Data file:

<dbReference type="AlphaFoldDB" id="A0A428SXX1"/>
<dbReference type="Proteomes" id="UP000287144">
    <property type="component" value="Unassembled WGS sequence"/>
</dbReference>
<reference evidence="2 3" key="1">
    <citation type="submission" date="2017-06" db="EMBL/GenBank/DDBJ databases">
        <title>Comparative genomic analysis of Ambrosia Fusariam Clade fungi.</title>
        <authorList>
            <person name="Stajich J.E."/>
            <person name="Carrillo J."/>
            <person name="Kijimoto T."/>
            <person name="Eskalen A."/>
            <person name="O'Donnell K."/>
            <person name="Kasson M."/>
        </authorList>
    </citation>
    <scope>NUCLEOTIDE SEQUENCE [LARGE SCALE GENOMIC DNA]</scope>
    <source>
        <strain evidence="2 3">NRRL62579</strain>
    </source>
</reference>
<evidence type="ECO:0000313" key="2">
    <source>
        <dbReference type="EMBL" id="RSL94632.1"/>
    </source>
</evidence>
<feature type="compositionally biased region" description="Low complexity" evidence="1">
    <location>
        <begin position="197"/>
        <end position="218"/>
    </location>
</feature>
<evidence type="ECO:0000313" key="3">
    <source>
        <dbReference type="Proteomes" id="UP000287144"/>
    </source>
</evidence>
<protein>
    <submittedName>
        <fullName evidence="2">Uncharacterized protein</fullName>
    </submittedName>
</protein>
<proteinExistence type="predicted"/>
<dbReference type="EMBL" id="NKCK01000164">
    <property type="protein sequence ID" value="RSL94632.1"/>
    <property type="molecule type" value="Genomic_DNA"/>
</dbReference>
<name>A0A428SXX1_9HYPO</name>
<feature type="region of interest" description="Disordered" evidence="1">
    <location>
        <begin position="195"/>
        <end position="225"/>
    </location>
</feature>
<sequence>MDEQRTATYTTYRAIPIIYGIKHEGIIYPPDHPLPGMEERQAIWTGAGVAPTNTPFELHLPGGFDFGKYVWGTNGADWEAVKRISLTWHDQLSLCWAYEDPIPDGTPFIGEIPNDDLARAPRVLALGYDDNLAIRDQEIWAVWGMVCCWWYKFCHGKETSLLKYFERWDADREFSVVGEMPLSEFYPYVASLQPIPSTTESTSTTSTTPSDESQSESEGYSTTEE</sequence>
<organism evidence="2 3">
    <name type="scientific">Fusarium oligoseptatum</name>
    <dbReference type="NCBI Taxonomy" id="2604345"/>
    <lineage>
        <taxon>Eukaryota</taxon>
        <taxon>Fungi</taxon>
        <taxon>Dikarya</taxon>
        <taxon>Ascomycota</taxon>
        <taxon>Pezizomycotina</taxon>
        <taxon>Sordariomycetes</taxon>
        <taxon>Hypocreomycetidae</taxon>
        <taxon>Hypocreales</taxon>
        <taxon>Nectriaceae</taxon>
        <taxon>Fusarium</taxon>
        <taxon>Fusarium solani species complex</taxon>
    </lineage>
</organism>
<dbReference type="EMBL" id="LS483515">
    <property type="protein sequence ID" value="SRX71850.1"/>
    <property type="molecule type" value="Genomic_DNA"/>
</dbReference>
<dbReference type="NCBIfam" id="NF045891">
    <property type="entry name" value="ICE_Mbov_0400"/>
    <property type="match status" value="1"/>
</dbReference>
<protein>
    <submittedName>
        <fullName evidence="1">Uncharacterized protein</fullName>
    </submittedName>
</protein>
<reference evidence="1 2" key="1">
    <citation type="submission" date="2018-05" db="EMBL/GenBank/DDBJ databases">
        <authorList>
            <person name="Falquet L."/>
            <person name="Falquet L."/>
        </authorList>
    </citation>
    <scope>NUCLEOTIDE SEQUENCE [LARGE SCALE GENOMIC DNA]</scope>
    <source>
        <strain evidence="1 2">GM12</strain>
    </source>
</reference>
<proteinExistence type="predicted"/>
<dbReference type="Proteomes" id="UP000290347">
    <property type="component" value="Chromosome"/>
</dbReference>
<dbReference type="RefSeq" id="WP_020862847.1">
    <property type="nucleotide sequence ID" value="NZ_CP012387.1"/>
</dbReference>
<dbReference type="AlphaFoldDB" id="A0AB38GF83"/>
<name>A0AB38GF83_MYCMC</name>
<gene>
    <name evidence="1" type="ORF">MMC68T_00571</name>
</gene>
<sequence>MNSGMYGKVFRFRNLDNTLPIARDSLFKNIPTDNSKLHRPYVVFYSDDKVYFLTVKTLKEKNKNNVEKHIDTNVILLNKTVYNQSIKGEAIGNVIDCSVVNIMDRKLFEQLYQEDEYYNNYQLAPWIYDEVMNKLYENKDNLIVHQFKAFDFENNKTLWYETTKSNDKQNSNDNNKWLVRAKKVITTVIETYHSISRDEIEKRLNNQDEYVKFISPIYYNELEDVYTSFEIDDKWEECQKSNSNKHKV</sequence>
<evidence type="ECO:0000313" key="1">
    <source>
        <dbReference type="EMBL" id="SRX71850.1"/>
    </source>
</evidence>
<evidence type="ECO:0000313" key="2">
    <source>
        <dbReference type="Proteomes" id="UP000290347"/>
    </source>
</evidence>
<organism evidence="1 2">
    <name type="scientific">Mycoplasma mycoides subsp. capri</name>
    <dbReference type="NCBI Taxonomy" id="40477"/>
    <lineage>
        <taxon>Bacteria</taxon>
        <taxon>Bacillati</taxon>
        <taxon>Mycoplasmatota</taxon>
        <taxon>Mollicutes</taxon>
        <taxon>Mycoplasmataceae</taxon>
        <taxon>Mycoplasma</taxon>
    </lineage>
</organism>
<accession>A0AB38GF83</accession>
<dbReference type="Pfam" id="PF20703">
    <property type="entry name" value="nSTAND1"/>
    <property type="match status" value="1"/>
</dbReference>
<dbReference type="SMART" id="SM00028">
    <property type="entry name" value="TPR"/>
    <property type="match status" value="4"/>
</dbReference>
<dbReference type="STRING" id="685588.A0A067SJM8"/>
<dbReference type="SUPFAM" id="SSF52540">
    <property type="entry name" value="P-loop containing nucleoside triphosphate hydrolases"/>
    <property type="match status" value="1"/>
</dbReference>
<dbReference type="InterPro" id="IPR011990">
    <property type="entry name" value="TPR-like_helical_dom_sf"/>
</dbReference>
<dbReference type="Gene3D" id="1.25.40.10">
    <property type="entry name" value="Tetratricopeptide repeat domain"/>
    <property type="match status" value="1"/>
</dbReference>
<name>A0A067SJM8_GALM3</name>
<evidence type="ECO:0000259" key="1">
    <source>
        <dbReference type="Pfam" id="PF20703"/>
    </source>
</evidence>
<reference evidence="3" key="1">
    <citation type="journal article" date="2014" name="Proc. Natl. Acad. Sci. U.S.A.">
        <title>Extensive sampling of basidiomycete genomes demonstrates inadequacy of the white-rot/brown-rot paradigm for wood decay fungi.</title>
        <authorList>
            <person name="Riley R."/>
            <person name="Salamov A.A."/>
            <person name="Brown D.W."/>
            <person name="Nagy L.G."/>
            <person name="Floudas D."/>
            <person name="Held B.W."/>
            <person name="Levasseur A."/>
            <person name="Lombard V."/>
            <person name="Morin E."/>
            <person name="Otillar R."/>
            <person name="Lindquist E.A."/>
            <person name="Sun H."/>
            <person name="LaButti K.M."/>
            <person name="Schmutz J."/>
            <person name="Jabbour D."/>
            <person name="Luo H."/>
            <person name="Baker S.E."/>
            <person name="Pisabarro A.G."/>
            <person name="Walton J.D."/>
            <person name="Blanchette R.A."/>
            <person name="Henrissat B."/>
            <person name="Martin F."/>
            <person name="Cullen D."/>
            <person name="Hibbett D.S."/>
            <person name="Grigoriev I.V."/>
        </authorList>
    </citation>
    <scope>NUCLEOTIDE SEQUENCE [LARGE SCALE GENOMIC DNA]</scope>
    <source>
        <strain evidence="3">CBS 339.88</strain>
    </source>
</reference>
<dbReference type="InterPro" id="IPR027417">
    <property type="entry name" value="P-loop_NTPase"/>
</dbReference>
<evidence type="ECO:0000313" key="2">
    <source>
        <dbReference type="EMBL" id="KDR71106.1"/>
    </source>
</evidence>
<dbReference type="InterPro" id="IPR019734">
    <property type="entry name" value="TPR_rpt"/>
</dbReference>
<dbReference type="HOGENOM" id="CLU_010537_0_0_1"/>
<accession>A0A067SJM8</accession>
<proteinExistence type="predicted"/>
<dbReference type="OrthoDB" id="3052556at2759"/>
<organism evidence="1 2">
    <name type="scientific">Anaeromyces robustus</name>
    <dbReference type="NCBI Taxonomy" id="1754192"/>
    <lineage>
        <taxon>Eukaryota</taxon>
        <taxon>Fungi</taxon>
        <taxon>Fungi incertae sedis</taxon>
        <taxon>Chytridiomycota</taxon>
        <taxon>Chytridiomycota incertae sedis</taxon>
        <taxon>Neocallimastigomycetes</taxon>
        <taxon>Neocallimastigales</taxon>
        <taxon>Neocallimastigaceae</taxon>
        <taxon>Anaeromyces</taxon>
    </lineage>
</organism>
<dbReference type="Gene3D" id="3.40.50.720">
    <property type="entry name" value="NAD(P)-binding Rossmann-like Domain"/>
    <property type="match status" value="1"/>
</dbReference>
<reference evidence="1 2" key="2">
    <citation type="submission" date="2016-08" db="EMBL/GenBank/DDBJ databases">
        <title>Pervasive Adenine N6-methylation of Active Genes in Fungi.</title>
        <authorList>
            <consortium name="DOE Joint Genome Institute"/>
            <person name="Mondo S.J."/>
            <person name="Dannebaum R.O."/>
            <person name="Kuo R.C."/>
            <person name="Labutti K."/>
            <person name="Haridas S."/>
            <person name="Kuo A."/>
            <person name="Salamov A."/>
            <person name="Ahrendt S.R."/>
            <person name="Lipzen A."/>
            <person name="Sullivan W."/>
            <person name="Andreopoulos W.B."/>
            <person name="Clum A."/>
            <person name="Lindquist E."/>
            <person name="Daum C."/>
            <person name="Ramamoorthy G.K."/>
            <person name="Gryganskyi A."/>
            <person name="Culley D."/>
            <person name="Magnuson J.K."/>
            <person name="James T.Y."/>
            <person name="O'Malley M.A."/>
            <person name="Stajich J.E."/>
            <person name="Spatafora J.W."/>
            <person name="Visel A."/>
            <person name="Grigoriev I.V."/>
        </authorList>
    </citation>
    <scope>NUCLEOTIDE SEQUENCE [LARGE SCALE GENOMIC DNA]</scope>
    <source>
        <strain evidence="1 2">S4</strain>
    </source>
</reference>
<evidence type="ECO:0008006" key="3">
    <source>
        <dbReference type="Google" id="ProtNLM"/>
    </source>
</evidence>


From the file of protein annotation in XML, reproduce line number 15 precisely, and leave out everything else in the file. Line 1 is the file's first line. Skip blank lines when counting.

        </authorList>